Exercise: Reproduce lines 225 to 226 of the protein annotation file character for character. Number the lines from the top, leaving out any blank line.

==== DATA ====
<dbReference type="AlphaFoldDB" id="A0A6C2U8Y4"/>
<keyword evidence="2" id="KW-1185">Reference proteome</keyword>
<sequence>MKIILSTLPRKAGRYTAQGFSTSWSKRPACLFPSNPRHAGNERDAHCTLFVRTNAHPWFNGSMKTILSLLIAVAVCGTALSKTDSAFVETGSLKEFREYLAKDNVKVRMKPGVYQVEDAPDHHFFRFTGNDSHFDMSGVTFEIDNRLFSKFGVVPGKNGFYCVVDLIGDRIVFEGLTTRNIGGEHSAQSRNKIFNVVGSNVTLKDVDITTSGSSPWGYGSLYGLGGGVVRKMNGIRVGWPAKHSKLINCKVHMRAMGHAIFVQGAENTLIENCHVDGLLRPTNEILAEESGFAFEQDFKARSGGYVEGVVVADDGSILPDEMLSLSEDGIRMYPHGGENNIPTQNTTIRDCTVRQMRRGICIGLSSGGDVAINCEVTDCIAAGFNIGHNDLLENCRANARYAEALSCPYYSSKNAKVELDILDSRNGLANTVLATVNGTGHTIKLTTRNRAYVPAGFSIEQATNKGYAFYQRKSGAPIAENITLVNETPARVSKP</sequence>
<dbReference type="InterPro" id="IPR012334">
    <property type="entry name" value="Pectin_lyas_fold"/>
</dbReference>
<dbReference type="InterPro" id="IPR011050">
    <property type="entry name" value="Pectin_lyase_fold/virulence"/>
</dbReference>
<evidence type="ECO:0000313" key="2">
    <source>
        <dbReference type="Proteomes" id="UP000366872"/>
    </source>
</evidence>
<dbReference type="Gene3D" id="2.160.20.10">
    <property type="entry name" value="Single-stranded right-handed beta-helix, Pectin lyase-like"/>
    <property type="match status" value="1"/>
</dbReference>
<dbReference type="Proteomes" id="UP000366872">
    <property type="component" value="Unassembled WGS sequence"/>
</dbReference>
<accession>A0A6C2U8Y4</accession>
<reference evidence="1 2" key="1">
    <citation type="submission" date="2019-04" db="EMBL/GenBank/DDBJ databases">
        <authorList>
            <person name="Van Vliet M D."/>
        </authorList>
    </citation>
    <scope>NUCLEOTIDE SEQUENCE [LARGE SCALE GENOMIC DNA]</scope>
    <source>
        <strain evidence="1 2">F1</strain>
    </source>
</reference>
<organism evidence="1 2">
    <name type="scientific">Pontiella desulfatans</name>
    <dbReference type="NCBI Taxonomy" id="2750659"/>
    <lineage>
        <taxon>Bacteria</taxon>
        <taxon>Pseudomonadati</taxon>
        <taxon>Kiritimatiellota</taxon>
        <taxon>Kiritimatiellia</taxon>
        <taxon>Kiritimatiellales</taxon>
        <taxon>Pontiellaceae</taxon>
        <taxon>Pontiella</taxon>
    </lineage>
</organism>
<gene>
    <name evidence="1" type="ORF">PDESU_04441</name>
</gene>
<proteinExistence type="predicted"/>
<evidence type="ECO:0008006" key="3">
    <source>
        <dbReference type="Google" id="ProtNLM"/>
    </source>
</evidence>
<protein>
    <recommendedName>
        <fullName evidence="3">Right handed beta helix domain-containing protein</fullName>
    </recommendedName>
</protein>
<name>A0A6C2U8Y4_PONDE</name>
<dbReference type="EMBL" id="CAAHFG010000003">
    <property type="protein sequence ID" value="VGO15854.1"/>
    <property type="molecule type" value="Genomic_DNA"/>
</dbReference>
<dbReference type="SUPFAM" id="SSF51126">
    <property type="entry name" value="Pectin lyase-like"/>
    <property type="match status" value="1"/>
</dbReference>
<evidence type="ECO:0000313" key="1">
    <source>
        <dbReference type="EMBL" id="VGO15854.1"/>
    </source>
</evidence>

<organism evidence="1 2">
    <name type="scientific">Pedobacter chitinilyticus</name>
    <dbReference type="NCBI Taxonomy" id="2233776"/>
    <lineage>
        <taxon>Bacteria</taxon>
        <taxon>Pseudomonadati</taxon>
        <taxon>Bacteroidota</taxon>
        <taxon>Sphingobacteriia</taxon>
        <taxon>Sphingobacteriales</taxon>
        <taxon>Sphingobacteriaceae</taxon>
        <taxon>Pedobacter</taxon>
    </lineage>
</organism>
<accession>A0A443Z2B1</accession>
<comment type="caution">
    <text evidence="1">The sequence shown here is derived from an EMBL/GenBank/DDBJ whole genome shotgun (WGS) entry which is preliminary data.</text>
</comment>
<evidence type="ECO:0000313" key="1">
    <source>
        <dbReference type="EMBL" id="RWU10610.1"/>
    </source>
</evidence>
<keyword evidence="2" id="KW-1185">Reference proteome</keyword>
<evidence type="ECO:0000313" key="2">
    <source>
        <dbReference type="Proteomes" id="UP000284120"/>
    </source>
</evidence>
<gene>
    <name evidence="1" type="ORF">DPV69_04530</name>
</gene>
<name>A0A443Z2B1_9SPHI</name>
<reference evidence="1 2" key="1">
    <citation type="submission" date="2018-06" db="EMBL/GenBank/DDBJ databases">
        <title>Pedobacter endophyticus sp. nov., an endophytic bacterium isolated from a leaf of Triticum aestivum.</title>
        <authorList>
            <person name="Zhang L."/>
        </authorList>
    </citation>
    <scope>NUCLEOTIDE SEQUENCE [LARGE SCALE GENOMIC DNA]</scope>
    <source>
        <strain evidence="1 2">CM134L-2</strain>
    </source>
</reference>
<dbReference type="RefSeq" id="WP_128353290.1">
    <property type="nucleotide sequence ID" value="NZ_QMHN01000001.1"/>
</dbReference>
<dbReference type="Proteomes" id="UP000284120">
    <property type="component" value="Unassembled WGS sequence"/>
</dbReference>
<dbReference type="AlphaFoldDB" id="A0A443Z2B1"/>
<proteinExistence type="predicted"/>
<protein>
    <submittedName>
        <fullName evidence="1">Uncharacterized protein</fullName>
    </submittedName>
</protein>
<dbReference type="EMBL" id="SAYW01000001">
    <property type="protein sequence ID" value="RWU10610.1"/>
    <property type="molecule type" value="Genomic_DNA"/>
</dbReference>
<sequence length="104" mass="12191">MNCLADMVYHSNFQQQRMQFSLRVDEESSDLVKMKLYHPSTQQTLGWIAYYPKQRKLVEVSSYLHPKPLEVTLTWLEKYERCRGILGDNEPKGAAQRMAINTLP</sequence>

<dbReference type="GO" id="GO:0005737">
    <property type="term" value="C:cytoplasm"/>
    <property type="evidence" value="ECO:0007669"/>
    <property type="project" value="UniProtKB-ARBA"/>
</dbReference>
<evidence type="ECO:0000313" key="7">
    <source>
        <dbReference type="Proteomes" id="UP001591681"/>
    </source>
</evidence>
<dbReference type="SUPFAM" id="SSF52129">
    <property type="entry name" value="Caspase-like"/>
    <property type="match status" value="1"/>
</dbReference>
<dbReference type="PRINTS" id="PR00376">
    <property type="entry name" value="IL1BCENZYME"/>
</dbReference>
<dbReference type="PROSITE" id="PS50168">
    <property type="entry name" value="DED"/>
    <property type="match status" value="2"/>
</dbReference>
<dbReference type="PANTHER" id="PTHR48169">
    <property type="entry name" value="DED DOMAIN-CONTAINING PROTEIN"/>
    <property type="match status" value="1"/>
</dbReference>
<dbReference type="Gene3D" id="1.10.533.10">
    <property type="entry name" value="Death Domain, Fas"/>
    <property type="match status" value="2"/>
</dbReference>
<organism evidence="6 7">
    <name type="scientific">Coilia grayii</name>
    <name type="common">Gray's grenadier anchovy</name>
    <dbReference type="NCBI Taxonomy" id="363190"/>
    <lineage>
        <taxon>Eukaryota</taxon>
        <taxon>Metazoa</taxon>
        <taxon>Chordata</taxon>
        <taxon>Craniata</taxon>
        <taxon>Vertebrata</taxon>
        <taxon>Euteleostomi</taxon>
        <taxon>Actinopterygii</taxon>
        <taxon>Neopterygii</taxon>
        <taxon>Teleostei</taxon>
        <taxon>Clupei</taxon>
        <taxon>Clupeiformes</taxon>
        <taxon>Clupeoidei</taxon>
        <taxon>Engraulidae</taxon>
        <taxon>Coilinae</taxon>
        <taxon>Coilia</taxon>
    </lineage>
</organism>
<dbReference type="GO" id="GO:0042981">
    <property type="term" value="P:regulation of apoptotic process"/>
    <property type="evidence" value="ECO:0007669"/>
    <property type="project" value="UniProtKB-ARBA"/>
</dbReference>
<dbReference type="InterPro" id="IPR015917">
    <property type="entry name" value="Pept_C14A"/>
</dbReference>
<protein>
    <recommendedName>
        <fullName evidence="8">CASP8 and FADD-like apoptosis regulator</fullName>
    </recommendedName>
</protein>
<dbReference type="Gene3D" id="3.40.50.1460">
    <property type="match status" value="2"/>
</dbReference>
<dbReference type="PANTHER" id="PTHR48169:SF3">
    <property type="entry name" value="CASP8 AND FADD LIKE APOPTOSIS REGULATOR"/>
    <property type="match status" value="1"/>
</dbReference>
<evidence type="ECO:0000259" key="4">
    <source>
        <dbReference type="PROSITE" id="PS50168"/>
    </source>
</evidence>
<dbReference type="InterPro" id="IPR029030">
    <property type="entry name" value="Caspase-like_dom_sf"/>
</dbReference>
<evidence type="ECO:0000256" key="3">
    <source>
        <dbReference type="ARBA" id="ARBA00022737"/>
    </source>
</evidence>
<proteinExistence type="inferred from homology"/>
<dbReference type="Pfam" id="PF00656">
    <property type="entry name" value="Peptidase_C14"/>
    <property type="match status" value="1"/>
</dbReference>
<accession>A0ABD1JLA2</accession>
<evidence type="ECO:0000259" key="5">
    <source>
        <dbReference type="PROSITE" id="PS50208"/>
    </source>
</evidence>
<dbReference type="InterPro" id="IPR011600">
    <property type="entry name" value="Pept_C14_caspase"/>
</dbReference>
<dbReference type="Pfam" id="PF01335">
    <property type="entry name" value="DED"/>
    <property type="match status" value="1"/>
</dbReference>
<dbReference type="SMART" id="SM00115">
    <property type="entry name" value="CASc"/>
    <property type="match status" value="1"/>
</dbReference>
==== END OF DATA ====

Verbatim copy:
</dbReference>
<accession>A0ABD1JLA2</accession>